Our mission is to grow a diverse family farm that is sustainable both ecologically and economically. As we do so, we will respect, protect, and work with our natural environment. We wish to support our local economy and to work with our community to build a secure local food system. In doing so, we hope to help reconnect people with the food they eat and the way it is grown.
We grow our food organically: that means without chemical fertilizers, insecticides, herbicides, fungicides, or pesticides, and no genetically modified seeds. We let the sun, soil, and water do most of the work! We help where we can with good compost, soil management, the use of cover crops, and integrated pest management.
We grow a wide variety of vegetables on about 1 acre of land. That's called small-scale farming! By staying small, we can do many things by hand, limiting our inputs and use of fossil fuels. We do most of our machine work with a walk-behind BCS diesel tractor. On just an acre, we can stay connected to our crops, and grow very efficiently without having to disturb more soil or increase our environmental impact.
Apart from not adding harmful chemicals to our soil and food, we also do our best to limit our use of fossil fuels, to be energy efficient, and to promote the biodiversity of our environment. We plant trees, allow native plants to grow, and protect the water on our land. We take our stewardship of this land to heart.
We are also committed to growing a community of informed consumers who are connected to the food they eat and the land it is grown on. We hope that one day healthy and affordable food will be accessible to all.
We grow over 30 different kinds of vegetables, with many more varieties therein - everything from Arugula to Zucchini. We like interesting varieties and unique colours that aren't grown commercially, but we understand the love of the classics and staples as well. In the future, we plan to plant perennials like rhubarb and asparagus, and to grow an orchard with both common and uncommon fruit varieties. At present, we do not raise any animals for meat, although we have our own flock of chickens because a farm just doesn't seem right without them.
Our typical crop list includes:
Beans, beets, bok choy, carrots, cabbage, celery, chard, cucumbers, eggplant, fennel, garlic, garlic scapes, head lettuce, herbs, kale, kohlrabi, leeks, onions, peas, peppers, potatoes, pumpkins, radish, salad greens, scallions, shallots, spinach, summer squash, tomatoes, turnips, winter squash
We are Alex and Kimberly Glazirin, two nature-nerds who fell in love with farming and each other!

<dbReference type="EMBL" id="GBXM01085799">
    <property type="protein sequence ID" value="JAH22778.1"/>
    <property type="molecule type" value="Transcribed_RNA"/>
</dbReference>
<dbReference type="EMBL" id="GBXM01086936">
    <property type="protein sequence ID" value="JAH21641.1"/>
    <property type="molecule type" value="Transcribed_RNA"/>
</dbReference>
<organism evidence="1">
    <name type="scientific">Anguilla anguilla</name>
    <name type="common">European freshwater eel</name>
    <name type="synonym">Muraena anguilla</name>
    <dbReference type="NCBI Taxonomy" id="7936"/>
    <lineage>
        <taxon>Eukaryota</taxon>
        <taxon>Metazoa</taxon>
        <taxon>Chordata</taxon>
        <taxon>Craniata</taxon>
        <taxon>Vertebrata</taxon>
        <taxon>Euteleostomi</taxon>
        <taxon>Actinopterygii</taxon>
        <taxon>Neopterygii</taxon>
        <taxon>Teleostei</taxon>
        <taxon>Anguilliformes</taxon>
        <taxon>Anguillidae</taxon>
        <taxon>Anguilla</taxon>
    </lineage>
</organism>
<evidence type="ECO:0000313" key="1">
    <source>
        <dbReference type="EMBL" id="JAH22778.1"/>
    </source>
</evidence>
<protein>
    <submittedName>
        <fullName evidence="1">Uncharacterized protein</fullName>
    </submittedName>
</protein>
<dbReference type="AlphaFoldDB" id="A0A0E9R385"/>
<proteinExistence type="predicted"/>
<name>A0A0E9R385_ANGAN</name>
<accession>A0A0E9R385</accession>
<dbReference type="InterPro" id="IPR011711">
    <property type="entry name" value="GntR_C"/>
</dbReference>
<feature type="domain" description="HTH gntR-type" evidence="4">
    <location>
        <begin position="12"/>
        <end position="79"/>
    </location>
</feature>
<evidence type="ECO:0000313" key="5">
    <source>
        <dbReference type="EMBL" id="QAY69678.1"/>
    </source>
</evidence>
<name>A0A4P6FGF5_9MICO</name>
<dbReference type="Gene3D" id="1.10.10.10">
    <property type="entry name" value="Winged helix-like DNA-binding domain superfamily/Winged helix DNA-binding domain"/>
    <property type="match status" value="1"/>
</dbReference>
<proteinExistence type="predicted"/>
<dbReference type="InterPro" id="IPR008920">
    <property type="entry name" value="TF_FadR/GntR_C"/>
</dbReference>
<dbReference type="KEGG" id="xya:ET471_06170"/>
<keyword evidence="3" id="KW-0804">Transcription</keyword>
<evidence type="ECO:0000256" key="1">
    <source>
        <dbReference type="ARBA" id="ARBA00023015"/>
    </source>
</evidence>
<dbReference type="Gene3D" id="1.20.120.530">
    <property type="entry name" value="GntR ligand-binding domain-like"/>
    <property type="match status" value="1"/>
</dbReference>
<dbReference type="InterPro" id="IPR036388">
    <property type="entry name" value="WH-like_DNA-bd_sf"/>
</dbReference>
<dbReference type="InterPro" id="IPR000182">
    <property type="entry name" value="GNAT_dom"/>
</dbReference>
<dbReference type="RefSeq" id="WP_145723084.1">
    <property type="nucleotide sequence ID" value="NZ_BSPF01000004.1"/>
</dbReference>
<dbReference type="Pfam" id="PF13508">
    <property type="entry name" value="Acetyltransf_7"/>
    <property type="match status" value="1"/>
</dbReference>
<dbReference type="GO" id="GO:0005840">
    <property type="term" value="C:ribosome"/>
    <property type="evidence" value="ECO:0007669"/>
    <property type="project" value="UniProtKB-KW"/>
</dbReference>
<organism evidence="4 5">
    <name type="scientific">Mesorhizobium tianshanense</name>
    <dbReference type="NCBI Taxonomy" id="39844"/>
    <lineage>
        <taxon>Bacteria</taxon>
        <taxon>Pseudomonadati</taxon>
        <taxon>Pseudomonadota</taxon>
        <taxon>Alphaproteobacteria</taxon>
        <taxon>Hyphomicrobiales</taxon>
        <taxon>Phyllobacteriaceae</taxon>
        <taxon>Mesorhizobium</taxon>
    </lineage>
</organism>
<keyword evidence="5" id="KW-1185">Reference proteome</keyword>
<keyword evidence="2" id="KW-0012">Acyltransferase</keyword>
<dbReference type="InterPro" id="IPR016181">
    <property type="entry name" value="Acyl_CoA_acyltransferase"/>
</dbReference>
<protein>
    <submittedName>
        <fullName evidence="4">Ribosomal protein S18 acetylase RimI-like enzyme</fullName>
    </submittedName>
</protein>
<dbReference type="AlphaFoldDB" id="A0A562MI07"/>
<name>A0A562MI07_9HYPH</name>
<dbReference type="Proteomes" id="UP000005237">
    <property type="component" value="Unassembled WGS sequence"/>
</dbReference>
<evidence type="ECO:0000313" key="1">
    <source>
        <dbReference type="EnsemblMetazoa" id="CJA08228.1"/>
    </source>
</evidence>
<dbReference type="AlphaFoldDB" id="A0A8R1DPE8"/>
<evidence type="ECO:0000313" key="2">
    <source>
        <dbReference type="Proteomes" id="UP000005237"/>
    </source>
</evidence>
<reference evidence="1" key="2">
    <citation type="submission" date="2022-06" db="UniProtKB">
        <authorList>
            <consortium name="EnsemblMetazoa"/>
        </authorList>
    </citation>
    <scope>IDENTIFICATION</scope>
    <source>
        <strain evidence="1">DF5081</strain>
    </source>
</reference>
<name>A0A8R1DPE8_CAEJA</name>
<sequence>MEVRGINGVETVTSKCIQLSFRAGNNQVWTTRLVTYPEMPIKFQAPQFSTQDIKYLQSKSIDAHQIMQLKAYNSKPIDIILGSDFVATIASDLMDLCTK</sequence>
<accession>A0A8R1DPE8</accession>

Alex is an inventor, tinkerer, and entrepreneur, who absorbed the values of homesteading and hard work every summer of his childhood in his grandparents' village. He became an environmentalist in his youth, and finally escaped the city to a farm in Australia. It was there, inspired by Joel Salatin, that he came to realize that he, too, could farm. A year later, he started his first farm with rented soil, a stick, and some seeds.
Kim is an animal-lover, writer, and tree-admirer who spent her childhood chasing chickens, catching frogs, and picking peas from her parents' garden. Her desire for justice led her to a bachelor's in International Development; her desire for a calling led her to become an elementary school teacher. But after meeting Alex, she found true purpose in organic farming, which she discovered to be a beautiful marriage of biology, the arts, social change, and family.
Alex began the farm in 2010. In 2012, Kim joined and they farmed together on rented land for 4 seasons in Orangeville. In 2016, Alex and Kim got married, and moved to family land in Strathroy to start their forever-farm. They are currently building up infrastructure and plan to open in 2019. According to an internet quiz, Alex is a Indigo Rose Tomato and Kim is a Napoli Carrot.
Our farm is located in South-Western Ontario, just 10 minutes north of Strathroy and 30 minutes West of London. The land was purchased by Paul and Brenda Barker in 1986, when they fell in love with the creek and the woods of hawthorne trees. Kim was fortunate to be able to grow up here, and in 2016 we were given the beautiful opportunity to begin our farm here, and to renew the multi-generational living now forgotten in much of our culture. The farm is 50 acres, consisting of two workable fields, a meandering creek, and 30 acres of woods.